I took this at the USAF Museum at Wright-Patterson Air Force Base in Dayton, OH:
Team Rubicon unites the skills and experiences of military veterans with first responders to rapidly deploy emergency response teams.
Since its creation in January 2010, TR has impacted thousands of lives – in Haiti, Chile, Burma, Pakistan, Sudan, and here at home, in Vermont, Maryland, Missouri, and Alabama. TR reaches victims outside the scope of where traditional aid organizations venture; victims on the fringe.
Hundreds of US military veterans, many returning home after fighting ten years of war, find a renewed sense of purpose for their skills and experiences through TR.
Is it a disaster relief organization? A veteran-focused enterprise? The truth is it’s both. TR pioneered a new paradigm in disaster response while redefining the meaning of veteran reintegration into society.
On the streets of Port-au-Prince, in the immediate aftermath of the Haiti earthquake, TR’s military veterans realized a simple truth – natural disasters present many of the same problems that confront troops in Iraq and Afghanistan: unstable populations, limited resources, horrific sights, sounds and smells. The skills cultivated on those same battlefields – emergency medicine, risk assessment and mitigation, teamwork and decisive leadership – are invaluable in disaster zones.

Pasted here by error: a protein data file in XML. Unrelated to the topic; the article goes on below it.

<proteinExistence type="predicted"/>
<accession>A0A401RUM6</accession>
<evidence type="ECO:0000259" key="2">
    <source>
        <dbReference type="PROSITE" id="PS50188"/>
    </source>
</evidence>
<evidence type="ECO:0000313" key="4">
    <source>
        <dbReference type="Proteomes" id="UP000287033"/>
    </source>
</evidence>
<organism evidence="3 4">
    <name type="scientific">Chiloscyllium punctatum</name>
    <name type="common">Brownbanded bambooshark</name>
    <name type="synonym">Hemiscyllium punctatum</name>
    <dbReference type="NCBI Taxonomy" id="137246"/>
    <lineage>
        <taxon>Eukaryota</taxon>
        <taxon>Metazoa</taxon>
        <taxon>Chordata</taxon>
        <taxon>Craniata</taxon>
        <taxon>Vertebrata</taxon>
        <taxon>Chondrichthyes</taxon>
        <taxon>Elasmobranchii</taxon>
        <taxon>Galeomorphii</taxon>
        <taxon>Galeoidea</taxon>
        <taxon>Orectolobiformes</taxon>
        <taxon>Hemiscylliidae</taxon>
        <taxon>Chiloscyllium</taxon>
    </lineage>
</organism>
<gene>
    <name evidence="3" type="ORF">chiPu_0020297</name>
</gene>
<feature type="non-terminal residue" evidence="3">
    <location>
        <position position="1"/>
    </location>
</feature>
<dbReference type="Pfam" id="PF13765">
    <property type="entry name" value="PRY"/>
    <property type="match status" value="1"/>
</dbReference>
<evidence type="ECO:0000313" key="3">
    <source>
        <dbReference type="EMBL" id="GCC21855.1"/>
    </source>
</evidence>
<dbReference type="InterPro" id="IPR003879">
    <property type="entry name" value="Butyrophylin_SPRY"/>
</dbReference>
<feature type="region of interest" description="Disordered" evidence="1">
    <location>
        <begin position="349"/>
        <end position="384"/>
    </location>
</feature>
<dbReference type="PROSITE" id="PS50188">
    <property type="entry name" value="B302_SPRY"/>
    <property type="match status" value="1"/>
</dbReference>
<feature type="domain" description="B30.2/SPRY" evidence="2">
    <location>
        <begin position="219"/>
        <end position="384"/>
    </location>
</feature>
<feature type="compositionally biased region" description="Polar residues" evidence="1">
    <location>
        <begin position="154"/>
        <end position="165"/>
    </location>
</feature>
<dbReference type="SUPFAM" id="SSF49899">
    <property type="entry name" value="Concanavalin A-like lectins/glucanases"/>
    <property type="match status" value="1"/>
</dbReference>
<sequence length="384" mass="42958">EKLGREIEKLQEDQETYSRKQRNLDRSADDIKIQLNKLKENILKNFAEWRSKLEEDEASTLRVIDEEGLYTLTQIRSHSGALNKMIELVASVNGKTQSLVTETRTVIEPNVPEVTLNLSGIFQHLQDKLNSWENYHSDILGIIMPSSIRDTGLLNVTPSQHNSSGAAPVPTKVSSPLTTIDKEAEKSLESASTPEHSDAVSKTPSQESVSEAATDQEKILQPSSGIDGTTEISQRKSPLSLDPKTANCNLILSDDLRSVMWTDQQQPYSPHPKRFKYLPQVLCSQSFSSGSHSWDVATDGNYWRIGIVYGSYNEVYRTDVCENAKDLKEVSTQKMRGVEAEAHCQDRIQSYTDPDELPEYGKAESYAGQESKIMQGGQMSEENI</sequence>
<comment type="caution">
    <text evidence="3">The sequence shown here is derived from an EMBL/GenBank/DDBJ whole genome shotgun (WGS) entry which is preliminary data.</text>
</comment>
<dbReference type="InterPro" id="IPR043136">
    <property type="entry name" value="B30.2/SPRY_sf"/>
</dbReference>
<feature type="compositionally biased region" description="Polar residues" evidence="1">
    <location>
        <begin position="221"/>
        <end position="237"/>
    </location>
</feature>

It is a mistake to think that Christians ought all to be teetotallers. . .Of course it may be the duty of a particular Christian, or of any Christian, at a particular time, to abstain from strong drink, either because he is the sort of man who cannot drink at all without drinking too much, or because he is with people who are inclined to drunkenness and must not encourage them by drinking himself. But the whole point is that he is abstaining, for good reason, from something which he does not condemn and which he likes to see other people enjoying. One of the marks of a certain type of bad man is that he cannot give up a thing himself without wanting everyone else to give it up. That is not the Christian way. An individual Christian may see fit to give up all sorts of things for special reasons–marriage, or meat, or beer, or the cinema; but the moment he starts saying the things are bad in themselves, or looking down his nose at other people who do use them, he has taken the wrong turning.
One great piece of mischief has been done by the modern restriction of the word Temperance to the question of drink. It helps people forget that you can be just as intemperate about lots of other things. A man who makes his golf or his motor-bicycle the centre of his life, or a woman who devotes all her thoughts to clothes or bridge or her dog, is being just as ‘intemperate’ as someone who gets drunk every evening. Of course, it does not show on the outside so easily: bridge-mania or golf-mania do not make you fall down in the middle of the road. But God is not deceived by externals. (C.S. Lewis, Mere Christianity, HarperCollins, 1977, pp. 72-3)